Dr. Higgins research interests focus on improving treatment outcomes for lung cancer.
Titles and Roles
- Associate Professor, Department of Radiation Oncology
- Emory University School of Medicine
- Medical Director of Radiation Oncology
- The Emory Clinic
- Research Program
- Discovery and Developmental Therapeutics
Kristin Higgins, MD, is Associate Professor in the Department of Radiation Oncology at Emory University School of Medicine. Dr. Higgins also serves as medical director of radiation oncology of The Emory Clinic at Winship Cancer Institute's Clifton campus location. A board certified radiation oncologist, Dr. Higgins specializes in the treatment of lung, head and neck cancers. She treats patients at Winship Cancer Institute and Emory Proton Therapy Center.
Dr. Higgins is a member of multiple professional organizations including American Society for Radiation Oncology, American Board of Radiology, International Association for the study of Lung Cancer, American Society of Clinical Oncology, and Radiation Therapy Oncology Group.
Dr. Higgins attended medical school at Tulane University in New Orleans, Louisiana. She completed residency in Radiation Oncology at Duke University in Durham, North Carolina, as well as an internship in internal medicine. Throughout her training she received numerous honors, including induction into Alpha Omega Alpha Honor Medical Society, and the Roentgen Resident/Fellow Research Award at Duke University, and the ASCO Bradley Stuart Beller Merit Award, given to the top ASCO abstract submitted by a resident or fellow.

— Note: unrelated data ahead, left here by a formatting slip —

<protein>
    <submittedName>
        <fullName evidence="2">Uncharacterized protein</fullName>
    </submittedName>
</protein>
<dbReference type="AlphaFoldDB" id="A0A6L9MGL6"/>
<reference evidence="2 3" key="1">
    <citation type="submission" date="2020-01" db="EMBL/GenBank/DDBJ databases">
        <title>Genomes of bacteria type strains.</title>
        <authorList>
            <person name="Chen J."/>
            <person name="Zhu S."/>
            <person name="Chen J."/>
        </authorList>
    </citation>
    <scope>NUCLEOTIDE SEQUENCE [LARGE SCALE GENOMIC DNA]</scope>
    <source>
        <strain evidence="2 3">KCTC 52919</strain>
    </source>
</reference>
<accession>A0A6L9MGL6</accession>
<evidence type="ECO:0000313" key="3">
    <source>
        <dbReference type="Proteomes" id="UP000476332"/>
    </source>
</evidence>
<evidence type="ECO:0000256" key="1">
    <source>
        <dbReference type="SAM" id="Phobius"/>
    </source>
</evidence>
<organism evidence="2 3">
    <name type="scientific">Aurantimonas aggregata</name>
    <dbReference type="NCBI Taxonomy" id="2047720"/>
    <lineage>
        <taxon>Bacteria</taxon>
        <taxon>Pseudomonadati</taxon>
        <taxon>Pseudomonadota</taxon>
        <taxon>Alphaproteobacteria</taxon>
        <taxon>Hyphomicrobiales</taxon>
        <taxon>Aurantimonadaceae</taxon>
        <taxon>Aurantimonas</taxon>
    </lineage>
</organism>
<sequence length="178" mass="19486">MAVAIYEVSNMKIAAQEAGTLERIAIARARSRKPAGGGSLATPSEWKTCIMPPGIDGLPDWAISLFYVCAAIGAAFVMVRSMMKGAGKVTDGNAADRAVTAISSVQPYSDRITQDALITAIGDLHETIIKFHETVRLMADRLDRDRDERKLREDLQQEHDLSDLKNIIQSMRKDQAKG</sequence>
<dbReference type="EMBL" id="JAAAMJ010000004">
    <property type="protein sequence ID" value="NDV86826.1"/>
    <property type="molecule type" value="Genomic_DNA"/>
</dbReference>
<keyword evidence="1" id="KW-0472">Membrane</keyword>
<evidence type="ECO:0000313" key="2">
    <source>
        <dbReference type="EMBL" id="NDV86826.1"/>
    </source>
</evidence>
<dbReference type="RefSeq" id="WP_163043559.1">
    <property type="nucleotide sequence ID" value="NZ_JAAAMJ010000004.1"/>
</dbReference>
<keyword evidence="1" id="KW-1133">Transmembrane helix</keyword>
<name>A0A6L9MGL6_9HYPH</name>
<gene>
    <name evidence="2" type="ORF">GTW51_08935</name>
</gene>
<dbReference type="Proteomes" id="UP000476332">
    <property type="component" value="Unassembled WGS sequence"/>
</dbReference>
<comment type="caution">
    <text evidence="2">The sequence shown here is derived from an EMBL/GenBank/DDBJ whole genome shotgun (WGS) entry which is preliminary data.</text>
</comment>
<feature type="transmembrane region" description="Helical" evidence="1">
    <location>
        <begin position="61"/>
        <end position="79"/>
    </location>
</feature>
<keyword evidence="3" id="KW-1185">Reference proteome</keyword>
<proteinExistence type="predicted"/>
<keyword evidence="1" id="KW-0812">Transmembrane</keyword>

Dr. Higgins' research interests include using functional imaging in head and neck cancer to predict treatment outcomes. She has been awarded funding for her research on the effects of soy on head and neck cancer and for her research on exercise and lung cancer. She also has a research interest in optimizing radiotherapy for locally advanced non-small cell lung cancer.
Dr. Higgins leads numerous clinical trials at Winship Cancer Institute that examine innovative treatment approaches in the treatment of lung cancer. One such clinical trial is LU005, a NRG Oncology/Alliance study comparing chemoradiation with or without immunotherapy for limited stage small cell lung cancer. This clinical trial is funded by the National Cancer Institute and provides a novel treatment approach for patients with newly diagnosed small cell lung cancer.
Below is a listing of current federal grants for the above principal investigator.
Dr. Higgins has authored and coauthored over 60 scientific, peer-reviewed manuscripts and abstracts and given many oral presentations at national and international meetings.
Publications Publication Date